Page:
As frequent readers here know, I frequently hear more ethics alarms in seemingly small things than in the major stories everyone else is talking about. This is one of those situations.
Boston’s Emerson College [full disclosure: my aunt got her speech degree there) is being promoted in the 4th season of Netflix’s cult fantasy/horror series “Stranger Things.” One of the shows heroines, Nancy Wheeler (played by Natalia Dyer), ostentatiously wears an Emerson T-shirt: she’s attending the liberal arts college in the 1980s, where the Stephen King-referencing show takes place. Now Emerson is cool. Copies of the shirt are being sold to support the victims’ families in Uvalde.
Emerson College is an enthusiastic agent of anti-white racist ideology that indoctrinates its students accordingly.
Creative writing professor Kim McLarin became Emerson’s Dean of Graduate and Professional Studies in January. She is an avowed racial segregationist who has said that blacks and whites can even be friends. She even stated that she divorced her husband in part because he is white.
In 2019, her article in The Washington Post, explained,
“Generally speaking, it’s not that I dislike white women. Generally speaking, it’s that I do not trust them. Generally speaking, most black women don’t.”
Another article for The New York Times by McLarin stated that she will not date a white man. McLarin wrote another article for The Sun Magazine entitled “On White Violence, Black Survival, and Learning To Shoot,’ in which she wrote,
If a civil war breaks out, I say, if violent white mobs begin roaming the country as they have done in the past, I will not worry about precision shooting. I intend to sit on my porch with my legally acquired handgun and as much ammunition as I have and perhaps a bottle of Scotch and take them as they come. I say as much to my husband. My husband, understandably, is shocked. He’s not sure he believes me. I’m pretty sure he should.
In yet another article, she wrote that “black-white buddy films, the Best Black Friend in sitcoms,” and most Morgan Freeman movies are tools for “White America … to remain at the center of black consciousness.”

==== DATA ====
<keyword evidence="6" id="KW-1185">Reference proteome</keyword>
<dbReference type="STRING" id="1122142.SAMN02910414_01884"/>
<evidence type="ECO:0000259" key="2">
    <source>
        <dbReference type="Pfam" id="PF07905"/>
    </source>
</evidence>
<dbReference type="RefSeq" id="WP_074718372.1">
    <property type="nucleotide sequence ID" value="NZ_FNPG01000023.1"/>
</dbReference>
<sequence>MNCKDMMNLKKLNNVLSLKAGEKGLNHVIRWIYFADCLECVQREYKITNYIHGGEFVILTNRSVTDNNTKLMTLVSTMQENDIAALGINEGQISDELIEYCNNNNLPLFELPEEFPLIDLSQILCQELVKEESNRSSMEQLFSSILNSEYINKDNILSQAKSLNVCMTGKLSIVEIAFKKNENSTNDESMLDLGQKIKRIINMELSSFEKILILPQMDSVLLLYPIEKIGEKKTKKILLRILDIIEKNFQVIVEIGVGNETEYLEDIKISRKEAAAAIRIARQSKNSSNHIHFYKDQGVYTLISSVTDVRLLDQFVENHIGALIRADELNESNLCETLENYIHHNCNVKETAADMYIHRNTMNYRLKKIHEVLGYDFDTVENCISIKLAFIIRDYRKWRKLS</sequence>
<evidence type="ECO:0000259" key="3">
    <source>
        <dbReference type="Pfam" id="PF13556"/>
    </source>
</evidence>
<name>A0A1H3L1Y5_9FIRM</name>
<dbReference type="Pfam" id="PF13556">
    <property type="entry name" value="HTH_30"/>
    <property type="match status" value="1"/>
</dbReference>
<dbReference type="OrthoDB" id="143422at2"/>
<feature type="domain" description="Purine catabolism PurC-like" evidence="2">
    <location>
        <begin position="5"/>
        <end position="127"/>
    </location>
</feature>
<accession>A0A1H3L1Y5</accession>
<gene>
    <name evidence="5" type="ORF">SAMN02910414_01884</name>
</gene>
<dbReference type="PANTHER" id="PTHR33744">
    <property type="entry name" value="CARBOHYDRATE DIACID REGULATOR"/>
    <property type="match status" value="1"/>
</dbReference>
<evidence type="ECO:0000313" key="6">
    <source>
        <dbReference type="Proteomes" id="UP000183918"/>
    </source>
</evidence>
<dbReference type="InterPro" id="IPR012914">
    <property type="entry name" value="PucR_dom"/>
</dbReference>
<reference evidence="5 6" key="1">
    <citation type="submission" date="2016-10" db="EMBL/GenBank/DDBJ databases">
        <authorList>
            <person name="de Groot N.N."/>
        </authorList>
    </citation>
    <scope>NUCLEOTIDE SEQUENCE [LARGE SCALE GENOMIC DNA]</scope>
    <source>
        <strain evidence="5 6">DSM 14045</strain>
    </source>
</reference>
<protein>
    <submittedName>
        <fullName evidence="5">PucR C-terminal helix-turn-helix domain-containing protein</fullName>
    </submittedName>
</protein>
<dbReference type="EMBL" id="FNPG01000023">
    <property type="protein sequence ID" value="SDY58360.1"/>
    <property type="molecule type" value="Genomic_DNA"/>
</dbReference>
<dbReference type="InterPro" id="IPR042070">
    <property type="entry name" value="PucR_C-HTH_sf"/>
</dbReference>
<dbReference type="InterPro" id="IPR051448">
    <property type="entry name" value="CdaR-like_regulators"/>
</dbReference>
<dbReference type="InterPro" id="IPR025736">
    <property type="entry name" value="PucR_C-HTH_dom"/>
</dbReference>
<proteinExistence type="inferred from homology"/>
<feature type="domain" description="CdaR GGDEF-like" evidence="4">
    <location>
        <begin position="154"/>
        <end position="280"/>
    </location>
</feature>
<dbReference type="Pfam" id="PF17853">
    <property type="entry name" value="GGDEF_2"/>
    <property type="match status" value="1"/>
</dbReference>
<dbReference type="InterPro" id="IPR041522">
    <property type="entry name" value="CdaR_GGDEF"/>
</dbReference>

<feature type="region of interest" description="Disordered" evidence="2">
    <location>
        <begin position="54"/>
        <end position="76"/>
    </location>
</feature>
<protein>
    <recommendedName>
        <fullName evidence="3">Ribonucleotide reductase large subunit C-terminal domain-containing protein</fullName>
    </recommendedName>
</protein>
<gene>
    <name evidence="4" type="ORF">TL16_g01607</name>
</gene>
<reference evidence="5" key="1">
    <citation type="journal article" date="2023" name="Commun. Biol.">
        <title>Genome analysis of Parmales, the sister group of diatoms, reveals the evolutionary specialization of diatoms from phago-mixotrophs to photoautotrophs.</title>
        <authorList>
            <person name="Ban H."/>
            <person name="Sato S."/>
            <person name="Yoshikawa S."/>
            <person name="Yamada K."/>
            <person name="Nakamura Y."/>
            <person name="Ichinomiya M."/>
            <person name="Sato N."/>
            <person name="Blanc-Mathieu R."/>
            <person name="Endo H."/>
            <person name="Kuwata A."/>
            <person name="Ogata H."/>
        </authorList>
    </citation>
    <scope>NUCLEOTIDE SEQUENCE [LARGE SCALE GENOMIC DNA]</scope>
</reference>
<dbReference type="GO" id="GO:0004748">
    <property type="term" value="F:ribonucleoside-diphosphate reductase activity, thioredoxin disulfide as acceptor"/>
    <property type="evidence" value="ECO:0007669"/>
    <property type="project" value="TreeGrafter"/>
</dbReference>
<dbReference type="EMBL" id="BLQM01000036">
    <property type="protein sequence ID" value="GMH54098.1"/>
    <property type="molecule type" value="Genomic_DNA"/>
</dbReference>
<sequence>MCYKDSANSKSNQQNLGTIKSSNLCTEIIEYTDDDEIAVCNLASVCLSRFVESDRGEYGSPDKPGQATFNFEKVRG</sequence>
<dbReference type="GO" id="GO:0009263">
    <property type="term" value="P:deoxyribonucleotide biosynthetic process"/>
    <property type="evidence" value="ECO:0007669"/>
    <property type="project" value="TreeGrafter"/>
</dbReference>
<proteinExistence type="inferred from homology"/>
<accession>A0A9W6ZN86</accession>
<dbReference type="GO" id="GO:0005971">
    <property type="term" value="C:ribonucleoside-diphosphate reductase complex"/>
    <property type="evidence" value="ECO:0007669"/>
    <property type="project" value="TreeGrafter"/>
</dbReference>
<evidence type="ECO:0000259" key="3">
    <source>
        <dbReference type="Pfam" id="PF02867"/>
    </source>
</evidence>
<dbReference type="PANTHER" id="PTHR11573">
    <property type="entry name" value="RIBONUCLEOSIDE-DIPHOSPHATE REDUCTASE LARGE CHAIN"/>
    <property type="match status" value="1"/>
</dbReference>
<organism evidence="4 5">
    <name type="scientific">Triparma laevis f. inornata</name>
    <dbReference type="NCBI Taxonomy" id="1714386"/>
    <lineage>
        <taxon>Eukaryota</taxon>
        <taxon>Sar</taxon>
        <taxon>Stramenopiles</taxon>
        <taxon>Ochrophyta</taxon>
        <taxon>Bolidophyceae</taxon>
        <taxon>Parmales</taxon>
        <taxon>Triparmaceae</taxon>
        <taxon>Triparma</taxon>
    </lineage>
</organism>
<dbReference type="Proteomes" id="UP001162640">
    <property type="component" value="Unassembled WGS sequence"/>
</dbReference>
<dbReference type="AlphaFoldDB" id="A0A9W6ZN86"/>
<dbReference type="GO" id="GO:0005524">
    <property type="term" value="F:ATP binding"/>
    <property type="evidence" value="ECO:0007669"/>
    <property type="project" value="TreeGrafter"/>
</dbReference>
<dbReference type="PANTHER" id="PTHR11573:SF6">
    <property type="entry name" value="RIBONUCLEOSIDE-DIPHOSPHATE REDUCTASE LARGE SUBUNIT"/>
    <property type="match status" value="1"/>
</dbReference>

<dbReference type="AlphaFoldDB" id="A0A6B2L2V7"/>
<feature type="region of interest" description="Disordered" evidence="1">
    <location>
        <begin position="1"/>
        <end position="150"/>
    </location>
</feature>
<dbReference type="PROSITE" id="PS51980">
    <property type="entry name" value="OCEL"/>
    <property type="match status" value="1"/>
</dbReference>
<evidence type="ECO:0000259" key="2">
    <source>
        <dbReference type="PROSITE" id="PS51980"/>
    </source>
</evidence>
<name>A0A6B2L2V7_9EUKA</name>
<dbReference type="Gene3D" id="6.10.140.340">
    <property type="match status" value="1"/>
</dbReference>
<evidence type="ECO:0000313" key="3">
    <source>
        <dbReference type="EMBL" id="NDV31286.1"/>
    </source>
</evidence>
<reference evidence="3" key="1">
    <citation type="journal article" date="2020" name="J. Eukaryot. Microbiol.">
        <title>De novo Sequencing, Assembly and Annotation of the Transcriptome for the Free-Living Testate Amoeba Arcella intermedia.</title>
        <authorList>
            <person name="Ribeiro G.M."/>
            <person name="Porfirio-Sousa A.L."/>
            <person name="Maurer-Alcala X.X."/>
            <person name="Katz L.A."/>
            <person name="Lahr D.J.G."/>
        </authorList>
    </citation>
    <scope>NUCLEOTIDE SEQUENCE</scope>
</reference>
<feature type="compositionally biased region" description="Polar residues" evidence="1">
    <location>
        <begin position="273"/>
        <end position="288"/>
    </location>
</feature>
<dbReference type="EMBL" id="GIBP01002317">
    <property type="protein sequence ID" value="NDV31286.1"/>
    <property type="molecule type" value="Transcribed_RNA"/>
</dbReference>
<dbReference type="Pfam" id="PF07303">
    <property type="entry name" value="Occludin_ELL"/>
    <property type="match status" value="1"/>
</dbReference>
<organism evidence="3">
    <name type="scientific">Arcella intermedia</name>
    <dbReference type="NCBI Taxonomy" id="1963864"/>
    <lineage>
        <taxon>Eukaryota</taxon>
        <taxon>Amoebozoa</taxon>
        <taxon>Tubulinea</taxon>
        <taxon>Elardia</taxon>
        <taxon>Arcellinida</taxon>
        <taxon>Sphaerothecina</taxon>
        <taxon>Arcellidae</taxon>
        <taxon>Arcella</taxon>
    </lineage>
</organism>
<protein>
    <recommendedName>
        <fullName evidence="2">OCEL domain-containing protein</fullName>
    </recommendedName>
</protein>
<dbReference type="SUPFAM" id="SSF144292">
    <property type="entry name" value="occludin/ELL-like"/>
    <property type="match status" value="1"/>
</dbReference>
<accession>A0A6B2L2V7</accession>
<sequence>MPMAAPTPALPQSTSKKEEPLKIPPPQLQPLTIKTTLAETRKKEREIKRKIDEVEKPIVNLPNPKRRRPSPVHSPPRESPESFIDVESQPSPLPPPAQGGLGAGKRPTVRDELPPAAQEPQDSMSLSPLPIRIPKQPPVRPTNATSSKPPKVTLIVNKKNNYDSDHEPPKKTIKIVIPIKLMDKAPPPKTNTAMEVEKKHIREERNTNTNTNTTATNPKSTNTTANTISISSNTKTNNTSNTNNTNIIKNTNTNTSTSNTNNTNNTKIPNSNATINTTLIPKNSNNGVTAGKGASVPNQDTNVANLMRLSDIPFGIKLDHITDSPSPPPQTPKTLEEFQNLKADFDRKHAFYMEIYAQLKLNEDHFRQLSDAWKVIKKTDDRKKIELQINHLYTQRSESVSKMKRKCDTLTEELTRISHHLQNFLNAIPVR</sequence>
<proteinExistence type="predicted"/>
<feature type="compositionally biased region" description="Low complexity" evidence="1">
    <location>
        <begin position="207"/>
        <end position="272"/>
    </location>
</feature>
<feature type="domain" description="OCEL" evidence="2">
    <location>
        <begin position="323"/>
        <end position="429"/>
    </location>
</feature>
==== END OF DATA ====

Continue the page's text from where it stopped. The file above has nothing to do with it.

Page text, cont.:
That’s enough for me. She’s a bigot and a hateful anti-white racist. She’s proud of it. She’s a fick. What does it tell you about a college that it appoints such a divisive and unethical academic as a dean? What else could it tell you, other than proving that the school endorses black privilege and permanent racial division?
Now, even as the school is being endorsed by a madly popular TV series (you understand how the Cognitive Dissonance Scale works by now, right?”), Emerson is taking its racism to the next level. It has nominated Shaya Gregory Poku as the school’s new vice president for equity and social justice, which is like nominating Barry Bonds as Major League Baseball’s VP for PED Compliance.
Poku is one of the authors of the manual “9 Tips for Anti-Racist Child Rearing.” which instructs parents on how to raise their children via Critical Race Theory dogma. Not judging people by the color of their skin is “absurd,” readers are told. Parents should instruct their children to “acknowledge and celebrate differences in appearance” and to “describe people referring to their racial backgrounds.” The parents should also prevent their kids from “socializing with other children who are being raised to have and perpetuate false and decrepit ideas.” Race, says the publication, should play a factor not only in the people you surround yourself with, but also in the businesses you support. People should “patronize businesses owned by people of color” and buy less at white-owned businesses, the manual says. It also says that parents should make certain that children understand the unjust “racial hierarchy.”
That’s one of the leaders of the college being promoted on “Stranger Things.” Colleges that have such leaders are anti-American and indoctrination factories. The alliance of the progressive and doctrinaire educational establishment and popular culture (not to mention mainstream journalism), is an existatential threat to the nation’s culture and core values. Tiny bits of subliminal persuasion like Nancy’s T-shirt are invading young minds (I never noted what her shirt showed) constantly. The propagandists are everywhere, and they are relentless.
I have to admit that I have no idea how to fight this.